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Prayer of Examen

“Fruit in Lent”

Candlelight by Susan Phillips

Ignatius of Loyola advised his followers to engage in the prayer of the Examen, sometimes called an Examen of conscience or consciousness. This prayer was intended as a way to notice when one is and is not obedient to God, and an aid to consciously notice God’s presence in all of daily life.

This practice involves a simple retrospective look at the past day. In prayer one remembers the day or week backwards, from ending to beginning. This interrupts the forward narrative thrust of our lives and our emotional drive towards conclusion that we normally live in. 

Prayer of Examen helps us to remember isolated moments that catch our attention and remember the thoughts, feelings, sensations and images that accompany them. Moving back in time causes us to give each moment the same amount of attention, even if some hours or days were more eventful than others, and notice the meaning in the memory. 

After prayerfully reviewing the past, one reviews this time again, specifically looking for the sense of God’s presence, any fruits of the Spirit or any sensations one has come to associate with the holy. This is also for noticing the opposite: a failure to attend to the holy, a sense of being turned from God or insensitivity to the Spirit working in your life. The things noticed can evoke confessions or thanksgiving. After prayer of examen, it is good to rest in contemplation with God, savoring what has happened in the light of God’s grace.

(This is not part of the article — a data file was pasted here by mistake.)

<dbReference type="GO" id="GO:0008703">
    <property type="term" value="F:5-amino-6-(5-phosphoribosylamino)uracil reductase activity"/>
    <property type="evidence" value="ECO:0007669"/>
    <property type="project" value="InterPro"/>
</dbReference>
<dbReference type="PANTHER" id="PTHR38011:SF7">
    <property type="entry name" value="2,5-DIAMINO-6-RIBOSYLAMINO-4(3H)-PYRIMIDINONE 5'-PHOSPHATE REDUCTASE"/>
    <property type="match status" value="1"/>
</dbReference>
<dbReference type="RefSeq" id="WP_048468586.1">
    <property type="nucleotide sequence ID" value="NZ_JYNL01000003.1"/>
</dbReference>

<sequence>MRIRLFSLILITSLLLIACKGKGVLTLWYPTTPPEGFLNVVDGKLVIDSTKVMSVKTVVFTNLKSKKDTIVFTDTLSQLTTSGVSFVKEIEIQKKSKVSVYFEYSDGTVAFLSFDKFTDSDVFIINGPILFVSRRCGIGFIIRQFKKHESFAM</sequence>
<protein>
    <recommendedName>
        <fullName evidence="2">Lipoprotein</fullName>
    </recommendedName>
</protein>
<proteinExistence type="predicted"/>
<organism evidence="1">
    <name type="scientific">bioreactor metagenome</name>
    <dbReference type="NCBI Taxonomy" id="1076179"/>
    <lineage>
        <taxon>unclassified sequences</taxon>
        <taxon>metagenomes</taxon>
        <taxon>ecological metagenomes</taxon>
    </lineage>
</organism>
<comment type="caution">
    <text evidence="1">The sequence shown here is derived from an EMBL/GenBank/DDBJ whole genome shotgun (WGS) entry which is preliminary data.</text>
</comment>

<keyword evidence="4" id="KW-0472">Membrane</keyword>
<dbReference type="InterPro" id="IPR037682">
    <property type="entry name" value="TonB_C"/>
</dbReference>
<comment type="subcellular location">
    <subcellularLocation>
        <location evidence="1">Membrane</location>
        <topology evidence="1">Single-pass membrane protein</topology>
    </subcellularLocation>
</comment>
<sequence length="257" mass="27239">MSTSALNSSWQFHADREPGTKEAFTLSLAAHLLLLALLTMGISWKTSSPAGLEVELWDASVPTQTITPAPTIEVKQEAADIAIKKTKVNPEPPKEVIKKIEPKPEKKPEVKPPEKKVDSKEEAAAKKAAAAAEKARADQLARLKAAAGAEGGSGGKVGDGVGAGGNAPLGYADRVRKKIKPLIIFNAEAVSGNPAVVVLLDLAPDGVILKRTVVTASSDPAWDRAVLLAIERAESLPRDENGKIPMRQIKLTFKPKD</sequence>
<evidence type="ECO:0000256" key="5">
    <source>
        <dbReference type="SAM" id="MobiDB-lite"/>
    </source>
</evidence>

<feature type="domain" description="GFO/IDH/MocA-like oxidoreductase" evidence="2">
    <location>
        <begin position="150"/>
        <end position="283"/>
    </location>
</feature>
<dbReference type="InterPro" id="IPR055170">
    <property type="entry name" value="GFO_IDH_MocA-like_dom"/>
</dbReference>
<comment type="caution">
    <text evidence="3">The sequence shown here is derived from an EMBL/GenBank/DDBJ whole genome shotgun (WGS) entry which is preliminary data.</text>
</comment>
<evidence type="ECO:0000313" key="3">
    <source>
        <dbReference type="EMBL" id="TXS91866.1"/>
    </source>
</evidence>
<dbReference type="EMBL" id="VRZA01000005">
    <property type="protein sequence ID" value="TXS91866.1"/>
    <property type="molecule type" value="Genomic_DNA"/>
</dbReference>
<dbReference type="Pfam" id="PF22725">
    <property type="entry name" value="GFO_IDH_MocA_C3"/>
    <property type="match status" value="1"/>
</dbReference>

A Time for Weekly Examen

Use the approach outlined below for a weekly prayer of examen today. These are guidelines, but there’s no specific approach or length of time to complete a prayer of examen. Even 15-20 minutes is enough time. 

  1. Prepare your heart and mind. Center yourself by lighting a candle or taking a few deep breaths.  Allow yourself to feel the presence of the Holy Spirit.
  2. Review the week with gratitude.  Think backwards through the events of your week, starting with this moment back to the very beginning of Sunday. Note the joys and delights. Think about the people you interacted with and what you shared with each other.  Don’t forget the little pleasures, even something as simple as a really good cup of coffee!  After you’ve reviewed your whole week, thank God for these experiences.
  3. Pay attention to your emotions.  Notice the points in your week where you felt strongly. What is the Holy Spirit telling you through your feelings?  
  4. Select a part of your week to pray over.  What moment of your week stands out most to you?  It can be good or bad.  Lift up a prayer of gratitude, intercession, repentance, whatever the case may be.
  5. Pray for next week.  Ask God to guide you through the new week’s challenges. Turn your anxieties over to God and pray for hope.

Adapted from “The Daily Examen,” Duke Divinity School,

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